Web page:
I also believe this industry can do a lot more to help this ever-growing long tail of talent unlock more value, whether it’s through creating content or making more money from advertising. 

We need to find better ways of creating networks and associations to make this long tail more like a long thread — freelancers need to run proudly and centrally through our sector, rather than furtively co-locate on the sidelines. 

A media pass?

While a Creator Pass for one — albeit massive — industry awards show is a good start, media would benefit from its own year-round version. 

We need a media pass for all seasons. Rather than discounted tickets for a big event, it would mean a top-to-toe survey of all our major institutions and insisting that we include the whole industry in them going forward.

Where is the trade body for these people? Creative UK does a creditable job representing and raising money for freelancers, but it also offers services for large and small businesses. Isba stands proudly as an organisation representing the UK’s largest advertisers, but who’s going to stand up for SMEs that must buy online ads directly from tech platforms? The smaller brands, many of which don’t have any employees with an official marketing role, likely need representation more than the likes of Boots and Nestlé.

If anything, we need more organisations like the Influencer Marketing Trade Body, led by Scott Guthrie. The catch-all term “influencer” is the only part of media and advertising that seems to properly recognise freelancers as talent worth having its own association.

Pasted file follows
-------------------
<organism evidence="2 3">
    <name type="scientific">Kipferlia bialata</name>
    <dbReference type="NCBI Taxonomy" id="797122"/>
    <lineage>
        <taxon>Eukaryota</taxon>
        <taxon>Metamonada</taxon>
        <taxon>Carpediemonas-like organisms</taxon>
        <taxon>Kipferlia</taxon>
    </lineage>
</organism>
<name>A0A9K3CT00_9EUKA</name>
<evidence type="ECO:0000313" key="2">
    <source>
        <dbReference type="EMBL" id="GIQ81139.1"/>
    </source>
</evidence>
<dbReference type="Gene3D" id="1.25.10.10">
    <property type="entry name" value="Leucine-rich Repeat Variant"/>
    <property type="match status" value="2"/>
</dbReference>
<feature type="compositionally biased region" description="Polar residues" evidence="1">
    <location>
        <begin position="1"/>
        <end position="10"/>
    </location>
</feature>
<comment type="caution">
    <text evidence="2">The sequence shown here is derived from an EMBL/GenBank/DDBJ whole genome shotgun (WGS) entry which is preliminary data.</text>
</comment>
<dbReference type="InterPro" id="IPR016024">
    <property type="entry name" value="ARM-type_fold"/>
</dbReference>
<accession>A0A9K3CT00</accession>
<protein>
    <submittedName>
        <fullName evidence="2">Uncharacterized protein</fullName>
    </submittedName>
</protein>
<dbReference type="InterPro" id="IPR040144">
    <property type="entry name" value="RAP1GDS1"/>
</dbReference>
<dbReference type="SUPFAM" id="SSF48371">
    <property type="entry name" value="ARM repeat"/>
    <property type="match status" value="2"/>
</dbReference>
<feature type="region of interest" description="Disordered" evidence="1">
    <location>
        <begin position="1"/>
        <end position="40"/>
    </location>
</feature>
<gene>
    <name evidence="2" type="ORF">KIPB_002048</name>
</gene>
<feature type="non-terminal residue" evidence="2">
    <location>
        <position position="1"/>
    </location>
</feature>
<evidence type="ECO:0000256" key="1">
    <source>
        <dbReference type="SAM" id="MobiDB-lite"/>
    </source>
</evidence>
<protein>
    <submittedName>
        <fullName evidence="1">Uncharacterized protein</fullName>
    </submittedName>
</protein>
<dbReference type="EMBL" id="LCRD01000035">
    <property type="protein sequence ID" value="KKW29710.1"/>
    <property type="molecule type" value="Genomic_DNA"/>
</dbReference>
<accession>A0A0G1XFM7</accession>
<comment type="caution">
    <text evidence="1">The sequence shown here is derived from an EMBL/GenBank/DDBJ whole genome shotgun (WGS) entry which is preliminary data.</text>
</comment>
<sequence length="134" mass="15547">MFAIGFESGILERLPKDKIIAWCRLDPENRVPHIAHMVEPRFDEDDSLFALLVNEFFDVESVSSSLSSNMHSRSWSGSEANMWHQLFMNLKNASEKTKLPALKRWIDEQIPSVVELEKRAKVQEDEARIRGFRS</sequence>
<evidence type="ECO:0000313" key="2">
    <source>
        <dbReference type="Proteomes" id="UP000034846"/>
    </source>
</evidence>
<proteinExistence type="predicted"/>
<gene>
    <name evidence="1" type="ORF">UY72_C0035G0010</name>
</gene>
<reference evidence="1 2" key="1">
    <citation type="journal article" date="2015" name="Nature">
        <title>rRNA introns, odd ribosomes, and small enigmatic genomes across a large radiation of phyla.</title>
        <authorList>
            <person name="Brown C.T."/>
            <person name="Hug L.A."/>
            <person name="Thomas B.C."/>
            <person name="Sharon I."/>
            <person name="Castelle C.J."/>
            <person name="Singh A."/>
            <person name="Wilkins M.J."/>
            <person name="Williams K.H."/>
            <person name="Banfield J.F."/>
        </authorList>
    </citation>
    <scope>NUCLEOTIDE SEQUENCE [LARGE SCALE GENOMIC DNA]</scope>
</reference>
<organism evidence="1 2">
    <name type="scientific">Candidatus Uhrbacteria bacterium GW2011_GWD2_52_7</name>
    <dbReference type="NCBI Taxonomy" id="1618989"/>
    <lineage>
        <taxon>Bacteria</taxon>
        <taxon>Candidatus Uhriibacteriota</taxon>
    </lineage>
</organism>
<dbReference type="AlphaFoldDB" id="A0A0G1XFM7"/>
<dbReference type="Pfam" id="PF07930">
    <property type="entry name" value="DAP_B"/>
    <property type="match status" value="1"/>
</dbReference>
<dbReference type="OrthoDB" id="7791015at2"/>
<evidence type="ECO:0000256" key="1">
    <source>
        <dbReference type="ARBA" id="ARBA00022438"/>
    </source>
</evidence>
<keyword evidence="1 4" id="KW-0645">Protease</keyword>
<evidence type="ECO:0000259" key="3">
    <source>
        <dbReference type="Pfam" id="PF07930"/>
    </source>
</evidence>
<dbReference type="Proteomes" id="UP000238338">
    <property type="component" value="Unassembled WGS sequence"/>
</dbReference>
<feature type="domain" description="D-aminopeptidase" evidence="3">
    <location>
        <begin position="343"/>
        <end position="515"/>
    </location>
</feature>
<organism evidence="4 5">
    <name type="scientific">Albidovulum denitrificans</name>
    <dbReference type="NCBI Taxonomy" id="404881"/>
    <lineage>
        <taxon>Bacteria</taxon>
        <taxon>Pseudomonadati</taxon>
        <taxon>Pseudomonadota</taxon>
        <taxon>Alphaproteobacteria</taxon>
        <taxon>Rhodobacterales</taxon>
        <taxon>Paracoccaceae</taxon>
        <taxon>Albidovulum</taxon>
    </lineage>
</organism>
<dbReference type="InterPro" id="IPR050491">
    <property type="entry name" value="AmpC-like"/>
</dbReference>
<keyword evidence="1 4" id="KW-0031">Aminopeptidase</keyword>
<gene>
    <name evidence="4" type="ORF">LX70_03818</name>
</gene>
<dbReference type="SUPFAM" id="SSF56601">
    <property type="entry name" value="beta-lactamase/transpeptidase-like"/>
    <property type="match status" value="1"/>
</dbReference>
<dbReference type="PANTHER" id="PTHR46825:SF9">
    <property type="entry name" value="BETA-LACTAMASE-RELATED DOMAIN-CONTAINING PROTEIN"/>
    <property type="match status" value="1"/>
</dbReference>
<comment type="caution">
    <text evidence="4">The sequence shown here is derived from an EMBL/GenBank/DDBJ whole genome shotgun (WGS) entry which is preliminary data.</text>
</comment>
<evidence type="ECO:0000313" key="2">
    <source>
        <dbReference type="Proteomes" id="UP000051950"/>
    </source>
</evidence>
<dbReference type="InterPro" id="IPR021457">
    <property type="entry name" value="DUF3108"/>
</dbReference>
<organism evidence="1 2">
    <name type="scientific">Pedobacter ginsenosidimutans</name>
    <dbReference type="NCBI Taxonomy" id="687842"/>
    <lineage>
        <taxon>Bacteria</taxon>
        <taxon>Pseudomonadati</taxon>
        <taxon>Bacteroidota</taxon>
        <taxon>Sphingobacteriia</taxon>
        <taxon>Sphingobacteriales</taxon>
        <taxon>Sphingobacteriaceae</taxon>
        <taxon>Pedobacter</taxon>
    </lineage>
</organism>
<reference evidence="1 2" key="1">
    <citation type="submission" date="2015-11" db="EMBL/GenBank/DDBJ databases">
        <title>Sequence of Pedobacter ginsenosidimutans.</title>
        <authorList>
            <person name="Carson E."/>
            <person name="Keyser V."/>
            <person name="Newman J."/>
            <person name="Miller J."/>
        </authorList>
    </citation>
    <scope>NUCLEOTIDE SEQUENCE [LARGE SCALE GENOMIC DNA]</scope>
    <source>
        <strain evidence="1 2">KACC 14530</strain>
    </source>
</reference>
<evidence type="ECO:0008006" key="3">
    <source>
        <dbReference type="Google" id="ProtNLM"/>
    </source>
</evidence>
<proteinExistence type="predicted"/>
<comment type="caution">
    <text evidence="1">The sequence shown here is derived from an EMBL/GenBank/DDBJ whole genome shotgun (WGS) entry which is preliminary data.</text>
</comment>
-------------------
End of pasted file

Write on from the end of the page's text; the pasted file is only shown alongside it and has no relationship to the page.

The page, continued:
Consultants, writers, designers, “fractional marketers” and many other guns for hire should have this kind of support too.

We must also change

For my part, I want to ensure that The Media Leader plays its part too.

Since launching the brand just two years ago, we have proudly become the industry’s leading voice for the commercial business of media. We’re proud of tackling media’s important business issues, warts and all, as well as championing positive values around disruption, inclusion, courage and excellence in our industry. 

But if we’re to remain relevant, we must, too, better understand and engage with the “long tail”. We must provide a platform for new ideas, new voices and new methods to reach our influential audience. I’m under no illusions that anyone in our industry can freely self-publish news, commentary and opinion articles on social platforms. That’s why I’ve always been clear as editor that our community and our values set our publication apart, as well as our audience.

Over the coming weeks and months, I’ll be exploring more radical ways in which we can harness these new voices in our industry, whether it’s through shining a spotlight on new trends and ideas from new voices or providing more education and networking opportunities that would benefit both seller and buyer of media services.

If you have ideas, I’d love to hear from you; but much of this will involve us “getting out there” beyond our established audience.

As the industry changes, we must continue to change, too, regardless of what happens in this week’s election. 

Omar Oakes is editor-in-chief of The Media Leader.

100% Media 0% Nonsense is a weekly column about the state of media and advertising.